NOVEMBER 9, 1938
HYDE PARK, Tuesday—My journeys are over, and I can hardly realize that I have covered so much territory and seen so many of my children and grandchildren.
A newspaper woman, on one of my stops, tried to catechize me on the proper relationship between parents and their children. It grew out of remark I made that I was horribly neat, and she wanted to know if one could be too neat. Because I had nothing better to say, I answered, "Yes, if one nags one's family too much on the subject, and makes life miserable for everyone." Thereupon she asked if I had succeeded in making my children as neat as I was myself. She had brought her son down to meet me, so I gathered she found it very difficult to make him live up to her own standards.
The answer, of course, is that having children is, perhaps, the beginning of an education for them, but it is certainly the beginning of an education for their parents. All their young lives their parents are learning self-control, patience, a sense of values, how to respect other people's personalities and yet not neglect teaching some things which, if they are not learned young, must be learned in later life with far greater hardship.
When these early years are over, this type of education comes to an end. The parents think they have done all they can do in the way of home discipline and education, and a new phase of mutual education begins. Parents then find that having developed individuals, they must permit those individuals to live their own lives, to have their own experiences, to make their own decisions, sometimes to make their own mistakes.
I don't know how other parents are, but I know that for myself, I can stand back and look at my children and what they do and think, once they are grown up, with a certain amount of objectivity. On the other hand, I know quite well that there is a bond between us, and that right or wrong, that bond could never be broken. I am proud of them when I think they have acquited themselves well, regardless of what the rest of the world may think. Even when I disagree and feel impelled to tell them so, I know that I understand them better than anyone else, perhaps. They are always my children, with the right to call upon me in case of need.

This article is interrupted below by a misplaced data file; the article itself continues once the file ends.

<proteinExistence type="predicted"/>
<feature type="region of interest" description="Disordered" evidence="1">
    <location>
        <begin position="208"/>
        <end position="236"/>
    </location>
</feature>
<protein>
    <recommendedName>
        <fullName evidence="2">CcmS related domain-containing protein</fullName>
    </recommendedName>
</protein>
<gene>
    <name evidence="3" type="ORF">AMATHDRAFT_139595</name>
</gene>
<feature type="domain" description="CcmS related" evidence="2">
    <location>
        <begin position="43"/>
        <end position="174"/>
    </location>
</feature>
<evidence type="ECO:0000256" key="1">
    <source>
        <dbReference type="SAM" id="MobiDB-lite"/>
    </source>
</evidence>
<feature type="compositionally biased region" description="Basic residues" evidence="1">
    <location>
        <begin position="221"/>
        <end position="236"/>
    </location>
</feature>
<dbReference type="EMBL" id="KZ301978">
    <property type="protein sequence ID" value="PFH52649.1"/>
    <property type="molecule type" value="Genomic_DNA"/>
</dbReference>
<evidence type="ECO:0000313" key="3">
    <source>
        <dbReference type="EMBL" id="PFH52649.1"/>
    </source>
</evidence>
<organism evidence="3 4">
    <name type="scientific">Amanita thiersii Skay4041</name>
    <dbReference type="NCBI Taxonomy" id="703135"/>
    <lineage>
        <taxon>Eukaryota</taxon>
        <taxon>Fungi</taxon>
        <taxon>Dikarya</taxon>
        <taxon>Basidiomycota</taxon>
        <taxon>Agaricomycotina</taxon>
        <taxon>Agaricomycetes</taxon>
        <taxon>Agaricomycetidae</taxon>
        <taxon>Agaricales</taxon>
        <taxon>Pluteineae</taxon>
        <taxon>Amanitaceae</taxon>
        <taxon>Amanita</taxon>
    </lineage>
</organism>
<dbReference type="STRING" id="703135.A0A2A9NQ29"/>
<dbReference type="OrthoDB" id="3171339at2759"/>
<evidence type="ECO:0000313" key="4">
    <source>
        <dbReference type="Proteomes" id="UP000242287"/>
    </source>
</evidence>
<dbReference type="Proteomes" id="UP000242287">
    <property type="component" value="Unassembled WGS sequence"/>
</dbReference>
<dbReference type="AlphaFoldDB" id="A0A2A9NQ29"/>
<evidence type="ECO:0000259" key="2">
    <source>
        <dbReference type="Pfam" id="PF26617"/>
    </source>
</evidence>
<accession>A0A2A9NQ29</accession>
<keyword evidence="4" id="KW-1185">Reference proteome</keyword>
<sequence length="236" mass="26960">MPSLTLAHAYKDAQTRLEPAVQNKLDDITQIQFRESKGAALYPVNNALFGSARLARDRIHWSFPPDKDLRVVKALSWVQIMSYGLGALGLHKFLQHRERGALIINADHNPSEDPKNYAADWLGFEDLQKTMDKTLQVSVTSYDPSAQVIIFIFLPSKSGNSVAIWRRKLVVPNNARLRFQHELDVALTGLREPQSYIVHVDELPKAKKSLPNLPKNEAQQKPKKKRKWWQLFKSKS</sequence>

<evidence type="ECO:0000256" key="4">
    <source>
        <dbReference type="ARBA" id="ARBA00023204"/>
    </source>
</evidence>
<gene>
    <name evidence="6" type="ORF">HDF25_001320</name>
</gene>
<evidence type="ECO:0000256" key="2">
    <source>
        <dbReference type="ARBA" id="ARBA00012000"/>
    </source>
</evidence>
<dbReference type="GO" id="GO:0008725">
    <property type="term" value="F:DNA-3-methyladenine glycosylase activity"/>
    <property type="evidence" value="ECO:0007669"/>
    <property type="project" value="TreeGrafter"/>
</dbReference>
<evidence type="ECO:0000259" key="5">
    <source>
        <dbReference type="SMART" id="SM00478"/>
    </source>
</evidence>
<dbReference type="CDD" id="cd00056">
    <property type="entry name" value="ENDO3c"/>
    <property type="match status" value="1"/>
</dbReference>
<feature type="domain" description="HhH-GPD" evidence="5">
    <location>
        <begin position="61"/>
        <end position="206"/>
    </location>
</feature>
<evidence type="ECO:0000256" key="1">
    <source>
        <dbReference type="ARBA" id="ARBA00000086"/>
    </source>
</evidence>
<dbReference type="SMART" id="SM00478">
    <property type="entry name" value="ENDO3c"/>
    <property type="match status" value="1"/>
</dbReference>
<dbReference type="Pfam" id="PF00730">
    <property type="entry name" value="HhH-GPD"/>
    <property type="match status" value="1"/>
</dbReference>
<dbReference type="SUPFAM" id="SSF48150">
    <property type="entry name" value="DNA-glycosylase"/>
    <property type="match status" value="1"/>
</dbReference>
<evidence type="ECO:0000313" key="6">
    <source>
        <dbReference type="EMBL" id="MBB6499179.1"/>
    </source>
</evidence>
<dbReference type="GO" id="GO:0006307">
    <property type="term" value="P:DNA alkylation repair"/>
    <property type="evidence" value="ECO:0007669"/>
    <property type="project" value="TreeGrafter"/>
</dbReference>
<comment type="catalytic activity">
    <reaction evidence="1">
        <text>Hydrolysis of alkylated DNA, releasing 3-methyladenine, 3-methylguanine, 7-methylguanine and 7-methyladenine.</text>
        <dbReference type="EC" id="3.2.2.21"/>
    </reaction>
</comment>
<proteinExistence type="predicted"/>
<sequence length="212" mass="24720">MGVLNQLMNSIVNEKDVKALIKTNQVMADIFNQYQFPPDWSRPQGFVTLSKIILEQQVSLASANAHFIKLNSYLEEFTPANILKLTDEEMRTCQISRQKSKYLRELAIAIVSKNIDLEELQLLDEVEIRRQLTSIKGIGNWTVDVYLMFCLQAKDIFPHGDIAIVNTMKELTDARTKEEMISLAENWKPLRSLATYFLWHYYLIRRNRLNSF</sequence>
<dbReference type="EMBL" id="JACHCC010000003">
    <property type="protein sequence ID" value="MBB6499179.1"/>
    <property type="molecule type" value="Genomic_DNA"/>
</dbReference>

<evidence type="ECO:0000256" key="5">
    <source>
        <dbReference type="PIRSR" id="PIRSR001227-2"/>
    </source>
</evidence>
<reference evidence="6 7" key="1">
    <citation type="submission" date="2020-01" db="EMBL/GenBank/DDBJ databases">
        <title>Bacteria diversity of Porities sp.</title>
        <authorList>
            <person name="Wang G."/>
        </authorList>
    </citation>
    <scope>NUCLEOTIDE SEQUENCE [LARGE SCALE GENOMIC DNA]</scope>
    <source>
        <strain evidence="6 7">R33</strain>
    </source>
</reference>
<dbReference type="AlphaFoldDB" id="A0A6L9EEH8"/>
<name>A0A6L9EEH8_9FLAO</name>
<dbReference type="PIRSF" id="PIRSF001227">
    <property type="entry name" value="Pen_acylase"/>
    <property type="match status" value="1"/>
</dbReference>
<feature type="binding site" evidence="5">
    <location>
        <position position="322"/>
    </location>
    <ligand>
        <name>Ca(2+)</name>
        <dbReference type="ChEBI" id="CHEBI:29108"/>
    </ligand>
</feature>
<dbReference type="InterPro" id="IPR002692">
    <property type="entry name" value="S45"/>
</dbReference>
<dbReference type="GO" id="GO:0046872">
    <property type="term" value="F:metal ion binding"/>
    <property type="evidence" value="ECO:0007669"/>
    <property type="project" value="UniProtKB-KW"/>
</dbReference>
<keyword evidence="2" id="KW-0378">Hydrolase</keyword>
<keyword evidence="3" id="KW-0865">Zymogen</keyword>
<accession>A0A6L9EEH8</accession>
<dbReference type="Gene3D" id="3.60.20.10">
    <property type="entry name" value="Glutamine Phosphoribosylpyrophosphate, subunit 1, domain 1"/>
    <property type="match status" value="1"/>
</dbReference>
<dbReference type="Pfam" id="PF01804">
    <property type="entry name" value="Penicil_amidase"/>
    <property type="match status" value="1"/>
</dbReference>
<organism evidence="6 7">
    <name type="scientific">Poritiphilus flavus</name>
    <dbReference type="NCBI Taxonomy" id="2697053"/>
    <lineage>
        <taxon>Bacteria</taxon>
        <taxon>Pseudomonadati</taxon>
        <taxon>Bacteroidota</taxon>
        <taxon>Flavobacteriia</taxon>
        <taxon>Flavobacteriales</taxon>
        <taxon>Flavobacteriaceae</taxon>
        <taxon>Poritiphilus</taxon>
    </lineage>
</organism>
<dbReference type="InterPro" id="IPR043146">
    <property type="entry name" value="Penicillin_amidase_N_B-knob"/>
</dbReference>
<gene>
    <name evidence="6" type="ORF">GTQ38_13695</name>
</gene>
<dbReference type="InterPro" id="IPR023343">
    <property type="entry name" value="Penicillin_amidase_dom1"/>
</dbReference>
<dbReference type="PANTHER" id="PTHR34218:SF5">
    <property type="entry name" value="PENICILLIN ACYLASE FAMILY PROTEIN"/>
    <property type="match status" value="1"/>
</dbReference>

The greatest contribution the older generation can give, I think, to the younger generation, is the feeling that there is someone to fall back upon, more especially when the hard times of life come upon them. That is so even when we know that we have brought those hard times upon ourselves.
Funny that a newspaper woman, in a casual interview at an airport, should force me to think of one of the most binding relationships in life. I have been immersed in personal things for several days, and it is rather a strange transition back to a life which is completely taken up with public affairs.
Here we think of nothing but the election. Whatever happens, I hope the outcome will be beneficial to the people of the country.
(Copyright, 1938, by United Feature Syndicate, Inc.)
Names Mentioned or Referenced
- Hyde Park (Dutchess County, N.Y., United States)
About this document
My Day. by Eleanor Roosevelt, November 9, 1938
Digital edition created by The Eleanor Roosevelt Papers Project The George Washington University Old Main Building, Suite 406 1951 F Street, NW Washington, DC 20052
- Brick, Christopher (Editor)
- Regenhardt, Christy (Associate Editor)
- Black, Allida M. (Editor)
- Binker, Mary Jo (Associate Editor)
- Alhambra, Christopher C. (Electronic Text Editor)
Digital edition published 2008, 2017 by
The Eleanor Roosevelt Papers Project
Available under licence from the Estate of Anna Eleanor Roosevelt.
Published with permission from the Estate of Anna Eleanor Roosevelt.
MEP edition publlished on 2008-06-30
TEI-P5 edition published on 2017-04-28
Transcription created from a photocopy of a UFS wire copy of a My Day column instance
archived at the Franklin D. Roosevelt Library.
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